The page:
"We're going to put up a plaque in his honor on one of our tree stands," he said. "It will soon be known as the David L. Grove Tree Stand.


    3. #3
      Heidi's Avatar
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      Funeral plans set for slain Game Commission officer

      The Pennsylvania Game Commission officer killed in the line of duty last week will be laid to rest this upcoming weekend.

      A public viewing for 31-year-old David Grove will be held Friday from 1:00 to 8:00 p.m. at the Grove-Bowersox Funeral Home in Waynesboro. A service will be held Sunday at 2:00 p.m. at the Waynesboro High School auditorium. Burial will follow.

      Police have charged 27-year-old Christopher Johnson with first degree murder in the shooting of Officer Grove.

      Thursday night, police said both men exchanged gunfire as Grove was trying to arrest Johnson for poaching deer. Prosecutors said they plan to seek the death penalty in this case.

      Meanwhile, Grove's brother said his family is trying to make sense of his death and focus on the positive memories they have of him.

      Chad Grove described his younger brother as outgoing and fun-loving, a devout Christian who took his job seriously and loved the outdoors.

      Chad Grove said he's been remembering the good times they shared, but he can't help but think how the last person his brother saw alive was probably the man accused of shooting him to death.

      Chad Grove said the shooting was "something very selfish" that ripped his brother away from his loved ones.


    4. #4
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      Police tried to save their colleague, and friend

      Police tried to save the life of slain Pennsylvania Game Commission Wildlife Conservation Officer David Grove last week, after he was shot and killed by a poacher in Freedom Township.

      Cumberland Township Police Chief Don Boehs reported Sunday that Officer Dan Barbagello administered CPR to Grove, minutes after the 31-year-old was allegedly shot in the neck by Christopher Lynn Johnson, of Carroll Valley.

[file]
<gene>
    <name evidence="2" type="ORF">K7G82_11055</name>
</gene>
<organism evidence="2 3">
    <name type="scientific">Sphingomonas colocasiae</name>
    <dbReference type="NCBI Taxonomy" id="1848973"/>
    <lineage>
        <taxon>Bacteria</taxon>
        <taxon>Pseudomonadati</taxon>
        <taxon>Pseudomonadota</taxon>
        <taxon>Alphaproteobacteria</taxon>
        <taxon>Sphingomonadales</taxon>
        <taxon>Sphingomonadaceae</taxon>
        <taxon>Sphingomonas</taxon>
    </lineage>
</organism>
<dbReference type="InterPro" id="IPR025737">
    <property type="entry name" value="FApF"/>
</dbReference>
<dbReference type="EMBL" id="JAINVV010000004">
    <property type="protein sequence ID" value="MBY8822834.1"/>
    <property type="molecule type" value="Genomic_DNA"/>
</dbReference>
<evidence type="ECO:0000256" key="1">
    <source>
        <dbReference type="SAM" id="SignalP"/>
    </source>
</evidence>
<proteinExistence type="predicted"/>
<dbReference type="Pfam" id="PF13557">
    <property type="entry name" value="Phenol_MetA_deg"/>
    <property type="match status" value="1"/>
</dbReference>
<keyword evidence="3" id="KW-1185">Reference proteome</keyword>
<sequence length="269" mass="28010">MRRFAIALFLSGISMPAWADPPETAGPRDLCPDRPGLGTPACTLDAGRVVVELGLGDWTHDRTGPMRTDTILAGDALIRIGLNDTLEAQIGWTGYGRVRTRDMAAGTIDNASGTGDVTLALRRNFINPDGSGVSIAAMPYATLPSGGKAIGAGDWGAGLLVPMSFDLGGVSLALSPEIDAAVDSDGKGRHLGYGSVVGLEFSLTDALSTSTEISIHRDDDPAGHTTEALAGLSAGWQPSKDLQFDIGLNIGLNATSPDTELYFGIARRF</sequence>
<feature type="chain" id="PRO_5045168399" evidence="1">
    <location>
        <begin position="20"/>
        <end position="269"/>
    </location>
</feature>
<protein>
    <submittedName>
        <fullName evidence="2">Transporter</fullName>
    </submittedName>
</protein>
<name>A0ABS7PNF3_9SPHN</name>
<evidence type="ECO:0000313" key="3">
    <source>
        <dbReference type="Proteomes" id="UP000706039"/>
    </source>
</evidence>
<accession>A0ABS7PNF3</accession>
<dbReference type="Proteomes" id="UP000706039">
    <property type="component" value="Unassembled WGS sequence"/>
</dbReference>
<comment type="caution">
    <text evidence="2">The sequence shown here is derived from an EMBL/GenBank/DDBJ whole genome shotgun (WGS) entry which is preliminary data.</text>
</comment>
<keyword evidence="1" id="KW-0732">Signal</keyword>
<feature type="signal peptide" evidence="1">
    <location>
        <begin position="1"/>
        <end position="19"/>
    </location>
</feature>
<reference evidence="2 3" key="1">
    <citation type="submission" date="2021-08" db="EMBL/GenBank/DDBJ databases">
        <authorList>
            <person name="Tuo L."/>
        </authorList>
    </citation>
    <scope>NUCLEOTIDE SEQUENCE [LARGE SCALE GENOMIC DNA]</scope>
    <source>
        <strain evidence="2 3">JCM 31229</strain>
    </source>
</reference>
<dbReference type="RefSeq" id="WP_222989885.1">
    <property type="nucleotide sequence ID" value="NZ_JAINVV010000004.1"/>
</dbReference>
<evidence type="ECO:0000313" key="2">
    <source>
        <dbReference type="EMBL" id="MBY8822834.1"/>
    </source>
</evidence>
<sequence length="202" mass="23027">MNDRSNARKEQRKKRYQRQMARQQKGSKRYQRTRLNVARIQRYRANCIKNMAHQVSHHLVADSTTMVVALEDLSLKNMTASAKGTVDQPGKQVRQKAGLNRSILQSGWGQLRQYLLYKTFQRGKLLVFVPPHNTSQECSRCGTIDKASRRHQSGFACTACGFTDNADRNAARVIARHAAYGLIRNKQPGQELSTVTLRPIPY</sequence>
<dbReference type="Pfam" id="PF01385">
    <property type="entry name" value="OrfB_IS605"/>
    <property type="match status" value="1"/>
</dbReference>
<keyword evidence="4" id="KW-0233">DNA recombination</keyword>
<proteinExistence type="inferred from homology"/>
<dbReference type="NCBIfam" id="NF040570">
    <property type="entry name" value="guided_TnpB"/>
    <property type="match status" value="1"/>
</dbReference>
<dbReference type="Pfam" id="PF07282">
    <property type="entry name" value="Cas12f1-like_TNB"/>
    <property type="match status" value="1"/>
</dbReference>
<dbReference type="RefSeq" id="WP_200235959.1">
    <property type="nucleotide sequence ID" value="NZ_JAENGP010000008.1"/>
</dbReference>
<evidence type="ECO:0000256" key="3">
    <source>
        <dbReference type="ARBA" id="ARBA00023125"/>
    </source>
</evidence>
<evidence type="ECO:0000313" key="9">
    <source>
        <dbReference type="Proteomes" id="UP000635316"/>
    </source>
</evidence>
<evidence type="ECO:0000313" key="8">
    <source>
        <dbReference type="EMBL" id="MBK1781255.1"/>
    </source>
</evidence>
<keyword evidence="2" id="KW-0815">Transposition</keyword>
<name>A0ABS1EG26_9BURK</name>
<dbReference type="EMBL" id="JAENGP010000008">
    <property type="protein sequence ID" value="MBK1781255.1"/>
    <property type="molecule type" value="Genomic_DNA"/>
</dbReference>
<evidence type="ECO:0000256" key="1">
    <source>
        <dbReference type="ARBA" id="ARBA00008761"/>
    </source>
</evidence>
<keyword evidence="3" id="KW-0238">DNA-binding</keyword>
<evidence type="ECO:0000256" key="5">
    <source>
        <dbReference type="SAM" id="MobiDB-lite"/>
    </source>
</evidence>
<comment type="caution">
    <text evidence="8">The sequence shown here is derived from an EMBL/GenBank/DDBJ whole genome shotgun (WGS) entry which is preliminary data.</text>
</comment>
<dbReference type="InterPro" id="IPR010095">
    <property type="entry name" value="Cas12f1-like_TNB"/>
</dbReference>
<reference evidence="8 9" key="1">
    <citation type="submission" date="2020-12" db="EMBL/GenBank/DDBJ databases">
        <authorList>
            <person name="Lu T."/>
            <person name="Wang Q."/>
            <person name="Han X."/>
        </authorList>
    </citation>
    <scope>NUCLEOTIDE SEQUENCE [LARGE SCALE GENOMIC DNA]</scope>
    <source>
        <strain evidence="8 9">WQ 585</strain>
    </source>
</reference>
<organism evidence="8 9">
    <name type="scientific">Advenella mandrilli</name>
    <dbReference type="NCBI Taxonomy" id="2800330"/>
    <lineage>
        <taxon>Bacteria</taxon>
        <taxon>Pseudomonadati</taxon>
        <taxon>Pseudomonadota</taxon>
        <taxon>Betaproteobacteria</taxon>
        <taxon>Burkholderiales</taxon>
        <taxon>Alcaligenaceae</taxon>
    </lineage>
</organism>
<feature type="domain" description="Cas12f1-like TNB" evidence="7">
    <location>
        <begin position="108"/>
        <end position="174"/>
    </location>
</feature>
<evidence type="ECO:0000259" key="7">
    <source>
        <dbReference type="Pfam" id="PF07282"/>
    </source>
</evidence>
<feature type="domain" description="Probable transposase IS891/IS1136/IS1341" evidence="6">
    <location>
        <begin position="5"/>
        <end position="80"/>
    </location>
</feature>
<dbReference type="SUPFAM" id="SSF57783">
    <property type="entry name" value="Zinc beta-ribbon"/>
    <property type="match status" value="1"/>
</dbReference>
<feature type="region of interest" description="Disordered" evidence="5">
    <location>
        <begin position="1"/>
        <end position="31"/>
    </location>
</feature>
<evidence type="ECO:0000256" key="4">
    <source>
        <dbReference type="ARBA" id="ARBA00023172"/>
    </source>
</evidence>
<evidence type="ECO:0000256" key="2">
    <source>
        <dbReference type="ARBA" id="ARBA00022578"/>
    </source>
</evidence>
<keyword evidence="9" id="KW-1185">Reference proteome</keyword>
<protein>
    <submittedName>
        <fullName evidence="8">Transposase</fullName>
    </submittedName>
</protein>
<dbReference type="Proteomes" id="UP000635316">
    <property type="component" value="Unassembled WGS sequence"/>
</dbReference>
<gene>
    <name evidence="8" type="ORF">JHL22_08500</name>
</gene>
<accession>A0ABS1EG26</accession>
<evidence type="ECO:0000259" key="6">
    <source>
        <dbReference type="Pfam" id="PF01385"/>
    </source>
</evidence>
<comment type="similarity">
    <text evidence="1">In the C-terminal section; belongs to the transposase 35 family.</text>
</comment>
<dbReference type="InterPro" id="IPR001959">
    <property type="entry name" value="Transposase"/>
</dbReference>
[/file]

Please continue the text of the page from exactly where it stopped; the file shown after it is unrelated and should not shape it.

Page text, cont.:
“Our guys tried to save his life. That’s what you’re trained to do,” an emotional Boehs said Sunday, two days after the alleged homicide.

      “The guys are taking it hard,” he said. “They’re OK, but we’re going to have to do a debriefing,” Boehs said regarding counseling for individuals who have experienced a stressful or traumatic event.

      Grove radioed for backup at 10:36 p.m. Thursday, shortly after he pulled over Johnson, in a Chevy pick-up truck, for illegal hunting. Police arrived within two minutes, but it was after Grove and Johnson engaged in a “ferocious exchange of gunfire.” Grove was shot four times, including a fatal blow to the neck, according to Adams County Coroner Pat Felix.

      “Officer Barbagello arrived first, saw Officer Grove on the ground and checked for vitals, and started to administer first aid and CPR,” said Chief Boehs.

      Within minutes, Cumberland officers Chad Topper and Matt Trostel arrived on the scene.

      “Everyone tried, but with the extend of his injuries, they were unable to bring him back,” said Boehs, who also arrived on the scene after 11 p.m.

      “The call came out at 10:36 and our guys were there at 10:38,” said Boehs. “The guys are taking it hard, because some of them knew Officer Grove personally. He was a good man,” said Boehs. “He stopped in at our station, and was friendly with everyone, and he socialized with a lot of the officers on off-duty hours,” said Boehs, adding that Grove “would go to lunch and dinner with us sometimes.”

      Felix said Sunday that there was no gunshot wound to the head, as was reported in police charging documents. Johnson shot Grove four times with a .45-caliber handgun, including once in the neck, once in the leg, and two graze wounds, to the foot and leg.

      Adams County District Attorney Shawn Wagner plans to seek the death penalty against Johnson, if it is determined that Johnson intentionally shot Grove.